9 [21Population and evolutionary dynamics of phage therapy Levin, Bull, 2004 Nat Rev Microbiol 314 16.53 Yes Review 
10 [22Quality-Controlled Small-Scale Production of a Well-Defined Bacteriophage Cocktail for Use in Human Clinical Trials Merabishvili et al., 2009 PLOS One 310 22.14 Yes Original, in vitro 
11 [23Bacteriophages as potential new therapeutics to replace or supplement antibiotics Kutateladze, Adamia, 2010 Trends Biotechnol 293 22.54 Yes Review 
12 [24Phage Therapy in the Postantibiotic Era Gordillo Altamirano, Barr, 2019 Clin Microbiol Rev 274 68.5 Yes Review 
13 [25Phage selection restores antibiotic sensitivity in MDR Pseudomonas aeruginosa Chan BK, et al., 2016 Sci Rep 272 38.86 Yes Original, in vitro 
14 [26Bacteriophage targeting of gut bacterium attenuates alcoholic liver disease Duan et al., 2019 Nature 267 66.75 Yes Original, in vivo 
15 [27A historical overview of bacteriophage therapy as an alternative to antibiotics for the treatment of bacterial pathogens Wittebole, De Roock, Opal, 2014 Virulence 263 29.22 Yes Review 

OA, open access.

Systematic Review

The systematic search in PubMed with the filter “randomized controlled trial” yielded 44 articles sought for retrieval. Only 7 articles were found eligible for inclusion (Table 3). These reported on a total of 418 participants. In three studies, mild to moderate adverse events were reported as being associated with phage therapy in 10/195 participants (5.1%). Phages were tested in healthy participants in one study. Treatment indications included bacterial diarrhea, urinary tract infections, infected burn wound, chronic otitis, chronic venous leg ulcers, and chronic rhinosinusitis. Three of the studies reported a statistically significant difference in outcomes comparing a single-phage therapy with standard of care or placebo (Table 3).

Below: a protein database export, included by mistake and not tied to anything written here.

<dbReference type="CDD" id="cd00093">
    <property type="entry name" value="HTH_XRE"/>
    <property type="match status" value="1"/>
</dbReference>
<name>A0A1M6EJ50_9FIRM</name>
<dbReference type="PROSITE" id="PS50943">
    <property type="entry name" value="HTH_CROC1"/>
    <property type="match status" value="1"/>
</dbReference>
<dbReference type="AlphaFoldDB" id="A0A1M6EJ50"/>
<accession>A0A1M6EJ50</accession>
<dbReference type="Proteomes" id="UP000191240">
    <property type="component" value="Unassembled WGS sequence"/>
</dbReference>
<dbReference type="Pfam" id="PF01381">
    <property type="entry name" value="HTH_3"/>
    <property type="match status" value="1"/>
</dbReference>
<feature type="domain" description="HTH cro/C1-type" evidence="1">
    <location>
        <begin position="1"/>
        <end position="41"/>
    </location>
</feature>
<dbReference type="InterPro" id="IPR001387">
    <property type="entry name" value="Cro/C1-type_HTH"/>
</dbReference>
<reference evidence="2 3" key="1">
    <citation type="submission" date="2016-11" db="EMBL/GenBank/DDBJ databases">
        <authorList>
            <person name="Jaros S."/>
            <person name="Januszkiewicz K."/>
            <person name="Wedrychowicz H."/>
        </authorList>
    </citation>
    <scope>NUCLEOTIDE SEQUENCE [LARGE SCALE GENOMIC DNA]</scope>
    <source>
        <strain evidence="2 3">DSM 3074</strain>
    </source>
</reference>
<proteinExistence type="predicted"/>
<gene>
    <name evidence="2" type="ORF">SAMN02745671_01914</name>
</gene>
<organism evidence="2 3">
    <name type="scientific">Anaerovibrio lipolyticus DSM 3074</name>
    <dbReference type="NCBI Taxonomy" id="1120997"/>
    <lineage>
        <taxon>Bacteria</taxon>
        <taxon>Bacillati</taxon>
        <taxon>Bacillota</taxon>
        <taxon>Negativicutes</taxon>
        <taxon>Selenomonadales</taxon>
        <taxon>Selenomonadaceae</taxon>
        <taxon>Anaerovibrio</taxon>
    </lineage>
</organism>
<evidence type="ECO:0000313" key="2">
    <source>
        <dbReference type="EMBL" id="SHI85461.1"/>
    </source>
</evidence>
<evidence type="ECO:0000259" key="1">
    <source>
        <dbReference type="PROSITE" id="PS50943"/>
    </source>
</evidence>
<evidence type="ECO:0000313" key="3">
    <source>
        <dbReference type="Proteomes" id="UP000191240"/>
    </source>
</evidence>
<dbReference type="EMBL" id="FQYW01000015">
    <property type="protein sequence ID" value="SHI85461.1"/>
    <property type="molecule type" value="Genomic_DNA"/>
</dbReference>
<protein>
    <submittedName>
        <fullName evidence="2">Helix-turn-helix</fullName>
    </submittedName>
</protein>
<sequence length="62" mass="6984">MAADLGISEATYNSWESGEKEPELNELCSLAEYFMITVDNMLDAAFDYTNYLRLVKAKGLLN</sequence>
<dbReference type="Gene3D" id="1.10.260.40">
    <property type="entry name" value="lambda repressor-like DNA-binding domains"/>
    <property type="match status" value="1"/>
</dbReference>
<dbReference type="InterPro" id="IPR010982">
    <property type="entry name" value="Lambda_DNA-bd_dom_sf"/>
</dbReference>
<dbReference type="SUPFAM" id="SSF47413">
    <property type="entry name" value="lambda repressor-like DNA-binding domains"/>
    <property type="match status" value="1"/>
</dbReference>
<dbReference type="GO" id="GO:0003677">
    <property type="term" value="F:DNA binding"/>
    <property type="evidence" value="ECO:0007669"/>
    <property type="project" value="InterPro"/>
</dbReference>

Table 3.

Identified RCTs

Author, year, originSample sizeIndicationPathogenType of phagesMode of applicationResultsSide effects
Sarker et al. [28] 2016, Bangladesh n = 40 phage cocktail 1 Children with acute bacterial diarrhea E. coli (1) ColiProteus phage cocktail (Microgen, Russia) Orally for 4 days, concentration not given No improved diarrhea outcome No adverse events 
n = 39 phage cocktail 2 (2) T4-like coliphages (Nestlé, Switzerland) 
n = 41 placebo 
Leitner et al. [29] 2021, Georgia n = 28 intervention Patients undergoing transurethral resection of the prostate with urinary tract infections Enterococcus spp, E.coli, Proteus mirabilis, P. aeruginosa, Staphylococcus spp, and Streptococcus spp Pyo bacteriophage cocktail (Eliava BioPreparations, Georgia) Intravesical 20 mL, 104–105 PFU/mL Treatment success rates did not differ between groups Adverse events occurred in 6 (21%) patients, most were sudden onset of fever 
n = 32 placebo 
n = 37 antibiotics 
Jault et al. [30] 2019, France, Belgium, Switzerland n = 13 intervention Infected burn wound P. aeruginosa Natural lytic anti-P. aeruginosa bacteriophages Locally, 106 PFU/mL, daily for 7 days The trial was stopped on Jan 2, 2017 because of insufficient efficacy of PP1131 Three (23%) of 13 analyzable participants had adverse events 
n = 14 SOC PP1131 (Pherecydes Pharm, France) 
Wright et al. [31] 2009, UK n = 12 intervention Chronic otitis P. aeruginosa Biophage-PA (not specified) Locally 106 PFU/mL, one time 200 µL Physician-reported and patient-reported outcomes improved No adverse events